It is therefore not correct to simply define registration color as 100% of C,M,Y,K, since it will rather be 100% of whichever colors are used in reproduction.
It is a special purpose color, and as such is not generally used to print black text or grayscale graphics. Instead, registration black is used for printing crop marks, or "registration marks". When proofs for each color are generated on separate pieces of film, use of registration black makes crop marks visible on all channels, providing a useful reference for alignment. A thin line printed in registration black can also be used to check whether the printing plates are lined up.
The PostScript printer description languages supports registration black, starting with PostScript language level 2. This is done by referring to a spot color with the special name All. This never generates a spot plate. Instead it marks all of the plates that are there. The All color space can be used with a tint value between 0.0 (no mark) to 1.0 (full intensity). Generally, only 1.0 would be used.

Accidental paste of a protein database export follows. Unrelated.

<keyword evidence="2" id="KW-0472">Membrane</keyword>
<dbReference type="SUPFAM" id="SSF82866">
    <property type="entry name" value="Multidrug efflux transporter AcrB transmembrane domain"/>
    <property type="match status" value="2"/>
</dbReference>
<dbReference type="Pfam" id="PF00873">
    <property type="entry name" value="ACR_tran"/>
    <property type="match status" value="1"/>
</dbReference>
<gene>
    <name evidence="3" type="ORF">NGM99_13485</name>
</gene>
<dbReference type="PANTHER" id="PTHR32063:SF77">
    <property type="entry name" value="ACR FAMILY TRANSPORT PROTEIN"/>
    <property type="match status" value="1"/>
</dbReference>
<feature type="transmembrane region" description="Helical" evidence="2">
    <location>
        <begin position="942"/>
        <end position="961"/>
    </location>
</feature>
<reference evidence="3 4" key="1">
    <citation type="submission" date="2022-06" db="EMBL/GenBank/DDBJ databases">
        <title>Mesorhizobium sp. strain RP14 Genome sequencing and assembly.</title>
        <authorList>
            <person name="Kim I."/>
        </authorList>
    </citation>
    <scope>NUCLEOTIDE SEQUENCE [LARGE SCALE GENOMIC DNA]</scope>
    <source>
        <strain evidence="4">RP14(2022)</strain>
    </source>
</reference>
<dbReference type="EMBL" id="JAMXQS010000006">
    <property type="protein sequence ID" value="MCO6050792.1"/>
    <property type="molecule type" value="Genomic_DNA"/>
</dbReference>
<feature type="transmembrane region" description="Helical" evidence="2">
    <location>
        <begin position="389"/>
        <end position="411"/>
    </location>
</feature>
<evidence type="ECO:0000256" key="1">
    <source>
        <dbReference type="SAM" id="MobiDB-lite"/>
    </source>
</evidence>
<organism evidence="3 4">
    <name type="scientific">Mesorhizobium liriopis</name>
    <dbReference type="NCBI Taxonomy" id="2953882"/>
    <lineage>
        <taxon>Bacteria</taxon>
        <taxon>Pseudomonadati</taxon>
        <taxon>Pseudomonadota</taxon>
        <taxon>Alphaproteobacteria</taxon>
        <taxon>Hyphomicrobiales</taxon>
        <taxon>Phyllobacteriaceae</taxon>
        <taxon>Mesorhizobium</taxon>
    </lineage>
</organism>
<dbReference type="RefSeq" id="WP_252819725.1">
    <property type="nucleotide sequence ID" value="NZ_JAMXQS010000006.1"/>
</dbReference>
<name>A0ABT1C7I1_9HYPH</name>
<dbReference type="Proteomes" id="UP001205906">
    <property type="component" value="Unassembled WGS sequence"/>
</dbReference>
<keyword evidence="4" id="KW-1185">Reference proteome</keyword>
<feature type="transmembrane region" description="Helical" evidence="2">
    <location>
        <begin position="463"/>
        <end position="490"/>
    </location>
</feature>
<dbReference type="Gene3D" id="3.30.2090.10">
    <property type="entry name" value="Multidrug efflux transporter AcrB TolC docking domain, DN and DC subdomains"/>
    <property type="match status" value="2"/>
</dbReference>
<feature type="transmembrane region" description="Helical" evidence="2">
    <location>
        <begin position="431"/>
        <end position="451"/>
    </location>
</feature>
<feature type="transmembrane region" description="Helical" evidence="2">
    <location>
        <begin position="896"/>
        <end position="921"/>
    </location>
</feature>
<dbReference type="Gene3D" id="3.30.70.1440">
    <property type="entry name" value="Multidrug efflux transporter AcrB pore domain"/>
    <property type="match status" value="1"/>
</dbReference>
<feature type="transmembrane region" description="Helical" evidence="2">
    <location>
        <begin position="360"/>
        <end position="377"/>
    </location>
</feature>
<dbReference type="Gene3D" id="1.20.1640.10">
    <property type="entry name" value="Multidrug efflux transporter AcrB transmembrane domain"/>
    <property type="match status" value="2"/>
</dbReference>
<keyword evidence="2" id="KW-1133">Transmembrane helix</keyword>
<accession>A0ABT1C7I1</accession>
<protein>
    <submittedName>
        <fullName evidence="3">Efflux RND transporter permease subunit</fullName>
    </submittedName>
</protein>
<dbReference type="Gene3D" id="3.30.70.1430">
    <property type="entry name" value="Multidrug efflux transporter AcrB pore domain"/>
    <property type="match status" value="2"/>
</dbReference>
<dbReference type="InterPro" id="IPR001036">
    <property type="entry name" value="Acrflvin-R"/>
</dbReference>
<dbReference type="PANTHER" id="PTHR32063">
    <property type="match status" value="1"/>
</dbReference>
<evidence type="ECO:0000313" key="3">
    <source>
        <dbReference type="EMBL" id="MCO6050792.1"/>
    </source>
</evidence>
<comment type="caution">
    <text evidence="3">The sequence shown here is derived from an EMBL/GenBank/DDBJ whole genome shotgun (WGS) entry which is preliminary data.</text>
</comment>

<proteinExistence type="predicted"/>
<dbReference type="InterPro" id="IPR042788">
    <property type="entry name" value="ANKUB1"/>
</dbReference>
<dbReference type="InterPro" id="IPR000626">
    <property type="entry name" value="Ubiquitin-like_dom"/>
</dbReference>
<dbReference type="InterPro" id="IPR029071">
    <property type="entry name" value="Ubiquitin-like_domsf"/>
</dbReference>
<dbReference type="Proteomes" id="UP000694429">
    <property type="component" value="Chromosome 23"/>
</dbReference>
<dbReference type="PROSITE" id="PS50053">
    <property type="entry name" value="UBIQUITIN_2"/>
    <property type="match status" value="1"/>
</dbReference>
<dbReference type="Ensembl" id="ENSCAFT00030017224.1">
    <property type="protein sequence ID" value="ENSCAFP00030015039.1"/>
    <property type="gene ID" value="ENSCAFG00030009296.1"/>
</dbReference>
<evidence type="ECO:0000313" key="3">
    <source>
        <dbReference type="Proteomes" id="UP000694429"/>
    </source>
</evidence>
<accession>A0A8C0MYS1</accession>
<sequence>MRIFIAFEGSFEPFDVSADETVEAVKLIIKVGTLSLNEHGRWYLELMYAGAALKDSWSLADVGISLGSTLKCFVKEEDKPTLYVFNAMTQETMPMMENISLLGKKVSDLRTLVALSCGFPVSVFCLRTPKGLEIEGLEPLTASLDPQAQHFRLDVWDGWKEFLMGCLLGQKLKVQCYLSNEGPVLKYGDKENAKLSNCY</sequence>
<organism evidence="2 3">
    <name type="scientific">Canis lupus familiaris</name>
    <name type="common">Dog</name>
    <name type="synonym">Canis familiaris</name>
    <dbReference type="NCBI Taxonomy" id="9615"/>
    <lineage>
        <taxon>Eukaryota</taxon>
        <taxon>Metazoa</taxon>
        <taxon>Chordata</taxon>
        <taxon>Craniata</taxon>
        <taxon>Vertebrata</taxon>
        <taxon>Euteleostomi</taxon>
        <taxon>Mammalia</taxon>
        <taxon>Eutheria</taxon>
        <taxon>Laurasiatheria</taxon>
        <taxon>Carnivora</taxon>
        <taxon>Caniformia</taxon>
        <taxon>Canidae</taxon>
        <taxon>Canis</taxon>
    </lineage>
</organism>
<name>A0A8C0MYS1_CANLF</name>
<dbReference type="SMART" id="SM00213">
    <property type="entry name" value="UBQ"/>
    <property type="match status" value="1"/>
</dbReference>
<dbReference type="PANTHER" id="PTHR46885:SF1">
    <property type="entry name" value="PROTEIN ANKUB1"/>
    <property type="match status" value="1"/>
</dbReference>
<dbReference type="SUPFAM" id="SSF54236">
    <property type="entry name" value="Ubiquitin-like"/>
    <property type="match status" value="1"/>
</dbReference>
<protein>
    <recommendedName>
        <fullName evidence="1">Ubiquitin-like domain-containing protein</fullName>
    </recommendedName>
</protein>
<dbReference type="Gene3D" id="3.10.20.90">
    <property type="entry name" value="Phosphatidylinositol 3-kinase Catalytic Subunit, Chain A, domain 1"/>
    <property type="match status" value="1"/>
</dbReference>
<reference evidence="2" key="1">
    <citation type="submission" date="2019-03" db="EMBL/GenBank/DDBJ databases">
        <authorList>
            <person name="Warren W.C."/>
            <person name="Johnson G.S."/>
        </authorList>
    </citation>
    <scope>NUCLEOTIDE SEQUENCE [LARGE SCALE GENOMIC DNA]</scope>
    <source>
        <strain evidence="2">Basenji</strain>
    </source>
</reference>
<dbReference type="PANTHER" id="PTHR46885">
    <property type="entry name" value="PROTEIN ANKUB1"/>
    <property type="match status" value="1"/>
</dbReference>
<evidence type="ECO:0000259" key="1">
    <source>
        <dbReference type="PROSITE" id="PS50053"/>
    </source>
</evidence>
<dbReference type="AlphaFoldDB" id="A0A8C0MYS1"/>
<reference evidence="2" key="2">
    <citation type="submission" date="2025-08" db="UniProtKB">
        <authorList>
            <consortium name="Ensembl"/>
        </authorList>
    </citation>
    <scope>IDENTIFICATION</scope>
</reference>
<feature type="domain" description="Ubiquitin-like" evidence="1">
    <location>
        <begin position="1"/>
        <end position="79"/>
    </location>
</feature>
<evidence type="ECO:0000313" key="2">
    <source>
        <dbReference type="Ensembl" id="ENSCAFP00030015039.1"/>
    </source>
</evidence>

Note that the name All might not be used in the user interface of a design program, especially outside English language speaking areas. However, the spot color must have the exact name 'All'. As a side effect, it is impossible, in PostScript to create a normal spot plate with this name.
The Portable document format (PDF) also includes a spot color called All, with the same restrictions, starting with PDF 1.2. Note that a PDF spot color must also include a "tint transform" which translates spot values into a different color space for viewing on screen, or printing to printers without spot color support. There is no special rule for the name "All", so PDF creators must include a tint transform that converts to black in some color space, in order to maintain the same appearance as the final printed piece.